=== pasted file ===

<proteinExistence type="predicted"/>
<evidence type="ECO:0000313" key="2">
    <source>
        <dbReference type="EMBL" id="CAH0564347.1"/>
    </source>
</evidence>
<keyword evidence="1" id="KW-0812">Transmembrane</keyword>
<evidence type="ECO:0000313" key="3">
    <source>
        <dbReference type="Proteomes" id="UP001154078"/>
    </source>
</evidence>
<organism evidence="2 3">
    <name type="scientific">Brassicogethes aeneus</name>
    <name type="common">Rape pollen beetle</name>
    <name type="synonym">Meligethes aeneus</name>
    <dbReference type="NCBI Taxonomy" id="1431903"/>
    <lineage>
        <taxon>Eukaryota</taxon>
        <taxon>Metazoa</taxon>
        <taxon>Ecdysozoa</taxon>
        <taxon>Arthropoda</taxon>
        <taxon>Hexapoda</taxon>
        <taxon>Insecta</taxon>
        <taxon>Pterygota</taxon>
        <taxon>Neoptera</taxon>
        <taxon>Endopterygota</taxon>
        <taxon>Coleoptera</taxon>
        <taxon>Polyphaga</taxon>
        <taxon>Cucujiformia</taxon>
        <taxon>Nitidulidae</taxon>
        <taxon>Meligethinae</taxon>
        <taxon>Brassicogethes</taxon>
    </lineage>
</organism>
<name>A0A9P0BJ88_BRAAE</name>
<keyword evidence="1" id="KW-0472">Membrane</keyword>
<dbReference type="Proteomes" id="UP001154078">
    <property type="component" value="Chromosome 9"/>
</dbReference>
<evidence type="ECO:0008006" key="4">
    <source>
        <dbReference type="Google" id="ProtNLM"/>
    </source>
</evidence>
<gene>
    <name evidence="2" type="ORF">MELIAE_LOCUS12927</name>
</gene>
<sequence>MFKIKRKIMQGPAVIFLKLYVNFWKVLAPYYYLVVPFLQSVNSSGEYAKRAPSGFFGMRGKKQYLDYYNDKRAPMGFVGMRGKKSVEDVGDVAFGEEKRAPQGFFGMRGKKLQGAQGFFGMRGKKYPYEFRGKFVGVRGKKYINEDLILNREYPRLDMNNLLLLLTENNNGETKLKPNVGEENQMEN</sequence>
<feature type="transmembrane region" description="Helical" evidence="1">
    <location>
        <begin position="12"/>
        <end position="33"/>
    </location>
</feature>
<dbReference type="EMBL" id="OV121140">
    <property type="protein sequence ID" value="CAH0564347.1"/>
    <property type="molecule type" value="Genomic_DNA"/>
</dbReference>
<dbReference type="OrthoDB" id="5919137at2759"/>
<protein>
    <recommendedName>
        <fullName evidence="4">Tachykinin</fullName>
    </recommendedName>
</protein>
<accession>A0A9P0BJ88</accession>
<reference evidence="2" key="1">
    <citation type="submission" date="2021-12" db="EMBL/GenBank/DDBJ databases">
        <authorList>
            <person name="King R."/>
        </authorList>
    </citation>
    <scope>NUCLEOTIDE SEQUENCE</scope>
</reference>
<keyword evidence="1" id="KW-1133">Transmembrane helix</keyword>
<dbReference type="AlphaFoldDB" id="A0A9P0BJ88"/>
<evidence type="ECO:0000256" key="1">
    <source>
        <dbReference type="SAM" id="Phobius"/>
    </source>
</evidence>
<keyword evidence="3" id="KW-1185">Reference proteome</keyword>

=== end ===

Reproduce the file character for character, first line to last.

<proteinExistence type="predicted"/>
<evidence type="ECO:0000313" key="2">
    <source>
        <dbReference type="EMBL" id="CAH0564347.1"/>
    </source>
</evidence>
<keyword evidence="1" id="KW-0812">Transmembrane</keyword>
<evidence type="ECO:0000313" key="3">
    <source>
        <dbReference type="Proteomes" id="UP001154078"/>
    </source>
</evidence>
<organism evidence="2 3">
    <name type="scientific">Brassicogethes aeneus</name>
    <name type="common">Rape pollen beetle</name>
    <name type="synonym">Meligethes aeneus</name>
    <dbReference type="NCBI Taxonomy" id="1431903"/>
    <lineage>
        <taxon>Eukaryota</taxon>
        <taxon>Metazoa</taxon>
        <taxon>Ecdysozoa</taxon>
        <taxon>Arthropoda</taxon>
        <taxon>Hexapoda</taxon>
        <taxon>Insecta</taxon>
        <taxon>Pterygota</taxon>
        <taxon>Neoptera</taxon>
        <taxon>Endopterygota</taxon>
        <taxon>Coleoptera</taxon>
        <taxon>Polyphaga</taxon>
        <taxon>Cucujiformia</taxon>
        <taxon>Nitidulidae</taxon>
        <taxon>Meligethinae</taxon>
        <taxon>Brassicogethes</taxon>
    </lineage>
</organism>
<name>A0A9P0BJ88_BRAAE</name>
<keyword evidence="1" id="KW-0472">Membrane</keyword>
<dbReference type="Proteomes" id="UP001154078">
    <property type="component" value="Chromosome 9"/>
</dbReference>
<evidence type="ECO:0008006" key="4">
    <source>
        <dbReference type="Google" id="ProtNLM"/>
    </source>
</evidence>
<gene>
    <name evidence="2" type="ORF">MELIAE_LOCUS12927</name>
</gene>
<sequence>MFKIKRKIMQGPAVIFLKLYVNFWKVLAPYYYLVVPFLQSVNSSGEYAKRAPSGFFGMRGKKQYLDYYNDKRAPMGFVGMRGKKSVEDVGDVAFGEEKRAPQGFFGMRGKKLQGAQGFFGMRGKKYPYEFRGKFVGVRGKKYINEDLILNREYPRLDMNNLLLLLTENNNGETKLKPNVGEENQMEN</sequence>
<feature type="transmembrane region" description="Helical" evidence="1">
    <location>
        <begin position="12"/>
        <end position="33"/>
    </location>
</feature>
<dbReference type="EMBL" id="OV121140">
    <property type="protein sequence ID" value="CAH0564347.1"/>
    <property type="molecule type" value="Genomic_DNA"/>
</dbReference>
<dbReference type="OrthoDB" id="5919137at2759"/>
<protein>
    <recommendedName>
        <fullName evidence="4">Tachykinin</fullName>
    </recommendedName>
</protein>
<accession>A0A9P0BJ88</accession>
<reference evidence="2" key="1">
    <citation type="submission" date="2021-12" db="EMBL/GenBank/DDBJ databases">
        <authorList>
            <person name="King R."/>
        </authorList>
    </citation>
    <scope>NUCLEOTIDE SEQUENCE</scope>
</reference>
<keyword evidence="1" id="KW-1133">Transmembrane helix</keyword>
<dbReference type="AlphaFoldDB" id="A0A9P0BJ88"/>
<evidence type="ECO:0000256" key="1">
    <source>
        <dbReference type="SAM" id="Phobius"/>
    </source>
</evidence>
<keyword evidence="3" id="KW-1185">Reference proteome</keyword>